Meanwhile, note to self: next time I assign a group project to students (I’m looking at you, film class!), I need to give them ample time to work through not just content, but interpersonal stuff as well. It would probably also help if I could get them to move across the street from one another, and assign one person per group to be the baker who provides snacks for each meeting. And then someone to do the group’s laundry and grocery shopping while they get their article written—I mean project done.

So what’s the collaborative writing payoff, if it creates deadline problems? Well, there’s the obvious: two sets of expertise, two readers, two thinkers. If you can truly work collaboratively, you can pool your ideas, which ideally become greater than the sum of your two parts. [I’m not necessarily making this claim for our work, you understand, I’m simply saying that it’s possible.] It is certainly the case that I know more now than I ever would have about the history of composition and rhetoric as a field than I would have if I had not worked with my present co-author. Less obvious: knowledge about your own process, by way of watching someone else’s. I’ve always known that I’m a balky writer; it takes any number of rewards and punishments to get me off the starting blocks. [Embarrassing confession: once, as an undergrad, I wrote a 20 page paper on Gerard Genette’s Narrative Discourse in a single day by tying my leg to my desk chair. Sad, but true. There was much cursing involved, and gnashing of teeth. And if we see our own sins at the time of our death, that paper is coming back to haunt me.] My co-writer seemingly has none of these problems—she’s happy to produce reams of text as a way of figuring out her ideas. Why has this never occurred to me as an option? Writing as process of thinking rather than as record of perfectly formed idea?! Preposterous!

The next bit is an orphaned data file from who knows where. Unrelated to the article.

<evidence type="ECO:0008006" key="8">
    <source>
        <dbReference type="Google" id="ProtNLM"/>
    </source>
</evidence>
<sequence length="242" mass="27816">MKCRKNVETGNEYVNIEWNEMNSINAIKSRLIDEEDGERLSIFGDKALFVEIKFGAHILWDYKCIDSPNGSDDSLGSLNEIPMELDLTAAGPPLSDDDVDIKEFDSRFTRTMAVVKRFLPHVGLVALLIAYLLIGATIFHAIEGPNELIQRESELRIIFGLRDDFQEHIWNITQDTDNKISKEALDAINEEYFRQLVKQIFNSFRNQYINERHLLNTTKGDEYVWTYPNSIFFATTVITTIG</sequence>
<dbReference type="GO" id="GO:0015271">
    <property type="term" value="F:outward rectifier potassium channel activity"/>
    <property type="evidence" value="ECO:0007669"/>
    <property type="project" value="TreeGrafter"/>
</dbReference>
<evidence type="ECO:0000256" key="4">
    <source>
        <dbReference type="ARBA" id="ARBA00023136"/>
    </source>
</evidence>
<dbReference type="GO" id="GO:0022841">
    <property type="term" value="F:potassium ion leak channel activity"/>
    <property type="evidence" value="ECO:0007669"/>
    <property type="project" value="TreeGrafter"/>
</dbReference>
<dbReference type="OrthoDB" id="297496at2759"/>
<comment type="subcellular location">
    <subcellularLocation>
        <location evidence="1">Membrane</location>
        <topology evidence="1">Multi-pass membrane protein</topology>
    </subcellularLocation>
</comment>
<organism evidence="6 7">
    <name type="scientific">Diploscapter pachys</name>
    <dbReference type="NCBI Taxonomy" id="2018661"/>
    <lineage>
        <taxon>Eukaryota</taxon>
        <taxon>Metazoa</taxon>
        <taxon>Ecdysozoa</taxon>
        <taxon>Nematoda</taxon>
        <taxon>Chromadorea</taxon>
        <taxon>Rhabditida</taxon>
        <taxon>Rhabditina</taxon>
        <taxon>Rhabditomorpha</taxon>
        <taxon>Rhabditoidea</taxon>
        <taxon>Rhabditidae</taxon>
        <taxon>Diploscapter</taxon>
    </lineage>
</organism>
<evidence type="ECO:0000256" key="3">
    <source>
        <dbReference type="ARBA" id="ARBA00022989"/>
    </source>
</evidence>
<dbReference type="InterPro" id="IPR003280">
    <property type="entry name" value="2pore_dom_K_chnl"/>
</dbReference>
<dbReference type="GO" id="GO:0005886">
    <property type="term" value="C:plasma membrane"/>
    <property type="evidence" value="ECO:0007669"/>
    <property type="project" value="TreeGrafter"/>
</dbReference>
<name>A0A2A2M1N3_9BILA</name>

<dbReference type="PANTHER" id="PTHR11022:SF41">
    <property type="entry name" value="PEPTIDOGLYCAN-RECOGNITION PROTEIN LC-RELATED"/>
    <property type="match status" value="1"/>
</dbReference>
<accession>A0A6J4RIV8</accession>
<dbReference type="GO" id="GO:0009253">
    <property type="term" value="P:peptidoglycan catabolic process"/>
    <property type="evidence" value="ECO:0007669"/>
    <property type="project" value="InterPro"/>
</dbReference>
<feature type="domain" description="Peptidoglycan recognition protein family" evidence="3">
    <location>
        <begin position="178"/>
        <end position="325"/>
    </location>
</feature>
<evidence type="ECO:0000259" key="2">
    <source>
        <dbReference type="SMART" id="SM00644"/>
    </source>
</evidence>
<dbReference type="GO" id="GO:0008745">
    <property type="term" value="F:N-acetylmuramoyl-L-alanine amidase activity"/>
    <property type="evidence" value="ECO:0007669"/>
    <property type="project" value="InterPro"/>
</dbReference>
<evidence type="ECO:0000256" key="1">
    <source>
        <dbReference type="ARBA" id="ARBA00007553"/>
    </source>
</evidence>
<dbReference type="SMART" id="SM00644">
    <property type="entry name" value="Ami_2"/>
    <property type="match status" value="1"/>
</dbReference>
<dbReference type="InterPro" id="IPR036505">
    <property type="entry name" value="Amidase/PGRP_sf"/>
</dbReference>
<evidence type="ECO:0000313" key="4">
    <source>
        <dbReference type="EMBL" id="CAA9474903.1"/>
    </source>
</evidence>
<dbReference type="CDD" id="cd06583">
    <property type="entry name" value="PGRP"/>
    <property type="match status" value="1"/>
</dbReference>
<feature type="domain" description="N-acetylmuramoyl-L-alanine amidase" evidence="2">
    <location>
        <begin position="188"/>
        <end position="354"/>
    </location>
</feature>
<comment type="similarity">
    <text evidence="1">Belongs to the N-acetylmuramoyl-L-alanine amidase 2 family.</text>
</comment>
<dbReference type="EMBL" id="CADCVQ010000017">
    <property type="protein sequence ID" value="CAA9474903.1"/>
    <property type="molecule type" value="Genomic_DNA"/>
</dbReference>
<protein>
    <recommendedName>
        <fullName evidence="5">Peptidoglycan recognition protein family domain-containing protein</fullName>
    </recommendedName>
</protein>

I suppose the response to the article will be our litmus test for the success of our collaborative process. Regardless of the editor’s view, however, I’ve got a whole new bag of tricks to experiment with when writing my conference paper. Carnivalesque discourse + interpellation + new media = …

I Knew It Was Only a Matter of Time…

No, this isn’t a post about the havoc wreaked by Daylight Saving Time (although there is a considerable amount of that), neither is it a confession that I stayed in New York past my allotted time (although I was very, very tempted, camped outside the Magnolia Bakery, eating cupcakes and watching the person wearing a giant chipmunk suit dancing around in the Marc Jacobs window. God, I love New York!). Instead, it’s a post about fan fiction.

So if you’ve had the unfortunate luck to be around me for any amount of time at all this year, you’ve probably heard me wax rhapsodic about the joys and wonders of fan fiction. Really. No sarcasm at all here. Over the summer, I bought the Buffy the Vampire Slayer box set on DVD on a lark, started watching it as a break from the hard work at DMAC, and randomly looked around online for “what was out there.” Nine months later and I’m contracted to write an article about Buffy fan video. Stay tuned. [What I actually said to myself was “gee, this will be so far from work that it will be a mental vacation. It will be great to watch something that I don’t feel like I’m ever going to write about.” Oh, life-irony. You’re so clever.  Joke’s on me, I suppose.  Har har.]

The point of this is that I’ve been reading a LOT of fan fiction in my spare time. Is there some dreck out there? Sure. Does it bring up all kinds of questions about copyright? Perhaps. Is it a totally impressive, renewing-my-faith-in-the-human-desire-to-create, deeply communal practice engaged in by hundreds of people? Yup. Sure is. Let’s not forget: Buffy went off the air in 2003. Whedon stopped writing her life then, but the fans continue on. Not a week goes by that I don’t read something in the Buffyverse that blows my mind, either because of the author’s inventiveness, or the careful and considered feedback given to her, or the characterizations and/or re-imagining of the “canonical” episodes. [In fact, this week I’m fascinated by the inscription of feminine sexuality—but that’s another story.] And when you have this experience, over and over again, you begin to realize that it’s not an isolated event—this is an amazing phenomenon, period. These communities are both deep and broad; the authors slip between the fictional and the personal, the fecundity of their imaginations allow them to slip even across fandoms and to take their readers with them. For the record? Lots of loyal Buffy fans also dig Supernatural and Veronica Mars. Who knew? [And a better question: what’s the connecting point across these shows?]